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White Plains Home Listed On Gun Map Burglarized

Police have no suspects, but say at least one burglar attempted to pry open a gun locker in the home after entering through a second-story window Saturday night.

A burglar attempted to pry open a gun locker inside a White Plains home listed on the controversial gun permit map posted on Lohud.com in December, police say.

Although the home was one of thousands listed on Lohud's map, police say they have not made a connection between the map and burglary at this point. 

"I have no independent evidence that suggests that it's tied to the gun map," Fisher said. "We are treating this as any other burglary."

No one was home in the dwelling at 125 Davis Ave. at about 9:30 p.m. Saturday night when at least one burglar entered through a second-story window, said White Plains Police Lt. Eric Fisher. The intruder attempted to open a gun locker in the home, but eventually left with only jewelry, Fisher said.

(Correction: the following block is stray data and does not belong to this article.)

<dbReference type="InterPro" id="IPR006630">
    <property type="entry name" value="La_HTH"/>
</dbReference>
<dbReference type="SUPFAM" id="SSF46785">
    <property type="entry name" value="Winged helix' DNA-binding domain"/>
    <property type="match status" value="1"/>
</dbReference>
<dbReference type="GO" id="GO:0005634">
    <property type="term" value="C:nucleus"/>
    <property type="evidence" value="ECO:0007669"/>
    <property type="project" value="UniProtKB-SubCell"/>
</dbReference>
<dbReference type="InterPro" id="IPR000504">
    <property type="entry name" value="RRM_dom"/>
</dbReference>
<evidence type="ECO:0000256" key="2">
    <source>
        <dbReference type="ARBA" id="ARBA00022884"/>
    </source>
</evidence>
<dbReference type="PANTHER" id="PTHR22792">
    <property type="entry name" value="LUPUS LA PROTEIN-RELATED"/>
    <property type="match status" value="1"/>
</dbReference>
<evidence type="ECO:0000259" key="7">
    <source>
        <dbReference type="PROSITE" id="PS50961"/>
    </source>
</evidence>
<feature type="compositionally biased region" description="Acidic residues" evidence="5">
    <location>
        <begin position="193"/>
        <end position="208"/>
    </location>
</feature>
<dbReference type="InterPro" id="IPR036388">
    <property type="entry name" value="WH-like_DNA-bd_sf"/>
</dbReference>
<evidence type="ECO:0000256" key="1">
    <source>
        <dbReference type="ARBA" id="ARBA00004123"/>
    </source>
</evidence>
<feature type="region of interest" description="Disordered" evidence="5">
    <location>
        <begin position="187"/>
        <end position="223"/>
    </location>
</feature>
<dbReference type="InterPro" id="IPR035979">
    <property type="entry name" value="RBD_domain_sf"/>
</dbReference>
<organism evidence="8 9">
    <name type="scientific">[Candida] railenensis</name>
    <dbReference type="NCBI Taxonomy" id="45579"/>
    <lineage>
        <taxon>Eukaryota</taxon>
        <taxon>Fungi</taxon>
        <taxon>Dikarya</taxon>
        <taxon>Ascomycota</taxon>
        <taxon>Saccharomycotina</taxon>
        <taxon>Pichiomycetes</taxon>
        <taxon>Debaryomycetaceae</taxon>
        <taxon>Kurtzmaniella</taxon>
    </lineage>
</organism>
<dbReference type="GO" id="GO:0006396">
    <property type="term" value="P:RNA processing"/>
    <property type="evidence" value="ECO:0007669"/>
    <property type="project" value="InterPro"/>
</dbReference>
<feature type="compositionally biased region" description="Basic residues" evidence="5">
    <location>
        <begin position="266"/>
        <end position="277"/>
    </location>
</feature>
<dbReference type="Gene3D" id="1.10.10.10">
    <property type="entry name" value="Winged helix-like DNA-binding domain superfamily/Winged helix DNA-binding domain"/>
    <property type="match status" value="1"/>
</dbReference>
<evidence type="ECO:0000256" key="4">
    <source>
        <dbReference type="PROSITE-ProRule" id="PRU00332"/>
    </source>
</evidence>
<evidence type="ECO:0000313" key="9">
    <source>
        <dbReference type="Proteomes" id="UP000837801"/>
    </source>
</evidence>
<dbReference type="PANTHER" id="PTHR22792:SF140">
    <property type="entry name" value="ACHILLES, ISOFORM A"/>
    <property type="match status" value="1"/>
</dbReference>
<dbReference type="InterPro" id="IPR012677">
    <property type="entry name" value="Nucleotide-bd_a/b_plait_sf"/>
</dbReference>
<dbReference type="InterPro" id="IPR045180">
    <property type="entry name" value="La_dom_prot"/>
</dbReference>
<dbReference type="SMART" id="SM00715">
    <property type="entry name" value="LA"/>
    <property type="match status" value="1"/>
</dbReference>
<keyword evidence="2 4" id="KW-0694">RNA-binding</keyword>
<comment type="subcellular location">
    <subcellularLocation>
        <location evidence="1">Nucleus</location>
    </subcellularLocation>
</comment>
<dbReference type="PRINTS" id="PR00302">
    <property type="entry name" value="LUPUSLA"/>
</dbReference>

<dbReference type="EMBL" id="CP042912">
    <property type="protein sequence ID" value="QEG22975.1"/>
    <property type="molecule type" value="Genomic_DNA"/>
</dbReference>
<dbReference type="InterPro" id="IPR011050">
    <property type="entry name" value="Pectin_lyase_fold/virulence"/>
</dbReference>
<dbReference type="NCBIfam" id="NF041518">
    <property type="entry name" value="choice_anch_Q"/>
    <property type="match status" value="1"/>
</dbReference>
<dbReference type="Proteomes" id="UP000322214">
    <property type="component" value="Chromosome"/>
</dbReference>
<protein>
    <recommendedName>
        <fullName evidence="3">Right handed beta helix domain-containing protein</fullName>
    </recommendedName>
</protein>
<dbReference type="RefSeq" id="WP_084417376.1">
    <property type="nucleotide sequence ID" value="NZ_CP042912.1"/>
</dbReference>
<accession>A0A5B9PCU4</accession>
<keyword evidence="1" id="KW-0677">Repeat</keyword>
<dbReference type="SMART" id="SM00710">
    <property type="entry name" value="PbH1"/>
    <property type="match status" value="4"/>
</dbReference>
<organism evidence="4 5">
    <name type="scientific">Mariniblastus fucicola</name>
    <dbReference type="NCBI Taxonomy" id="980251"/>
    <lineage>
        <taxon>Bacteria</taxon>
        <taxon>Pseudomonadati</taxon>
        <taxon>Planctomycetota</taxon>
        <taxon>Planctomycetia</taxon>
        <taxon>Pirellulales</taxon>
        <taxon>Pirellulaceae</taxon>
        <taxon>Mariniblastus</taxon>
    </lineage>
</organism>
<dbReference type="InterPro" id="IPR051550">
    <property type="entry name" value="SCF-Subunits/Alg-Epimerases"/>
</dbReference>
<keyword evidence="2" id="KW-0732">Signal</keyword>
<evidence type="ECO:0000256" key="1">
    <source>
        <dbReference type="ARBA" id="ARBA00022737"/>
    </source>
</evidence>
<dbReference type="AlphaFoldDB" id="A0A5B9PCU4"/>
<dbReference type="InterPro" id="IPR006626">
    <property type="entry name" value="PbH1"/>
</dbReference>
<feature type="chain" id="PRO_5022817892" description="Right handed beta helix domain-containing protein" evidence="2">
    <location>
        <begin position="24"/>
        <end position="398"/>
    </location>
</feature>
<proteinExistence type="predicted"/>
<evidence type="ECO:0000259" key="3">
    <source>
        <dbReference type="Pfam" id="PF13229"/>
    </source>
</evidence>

Fisher said it is "hard to tell" at this point if more than one person broke into the home, but it is likely police are looking for a lone burglar. There have been no arrests in the case and the investigation remains open.

The Journal News has been the center of an international controversy since publishing the names and addresses of thousands of people in Westchester and Rockland Counties with gun permits. Political leaders from across the region have cited safety concerns among the reasons why the map should not have been published. 

Since publishing the map on Dec. 23, The Journal News ran an article answering some frequently asked questions about the map. That article states that the information was obtained through Freedom of Information requests and is publicly accessible. The map cannot be searched by name or downloaded from the site, but anyone can zoom into a neighborhood and view names and addresses of people holding a permit to own a pistol.

The newspaper has reportedly increased security at both its White Plains and West Nyack offices in response to threats following the map's publication. There have been several instances of suspicious powder mailed to the newspaper's headquarters over the last month.

Westchester County Robert Astorino has called for the map to be taken down. Astorino again publicly asked The Journal News to remove the map during a press conference Wednesday.

"There is no rhyme or reason for what The Journal News did," Astorino said. "I think they have put a lot of people at risk."

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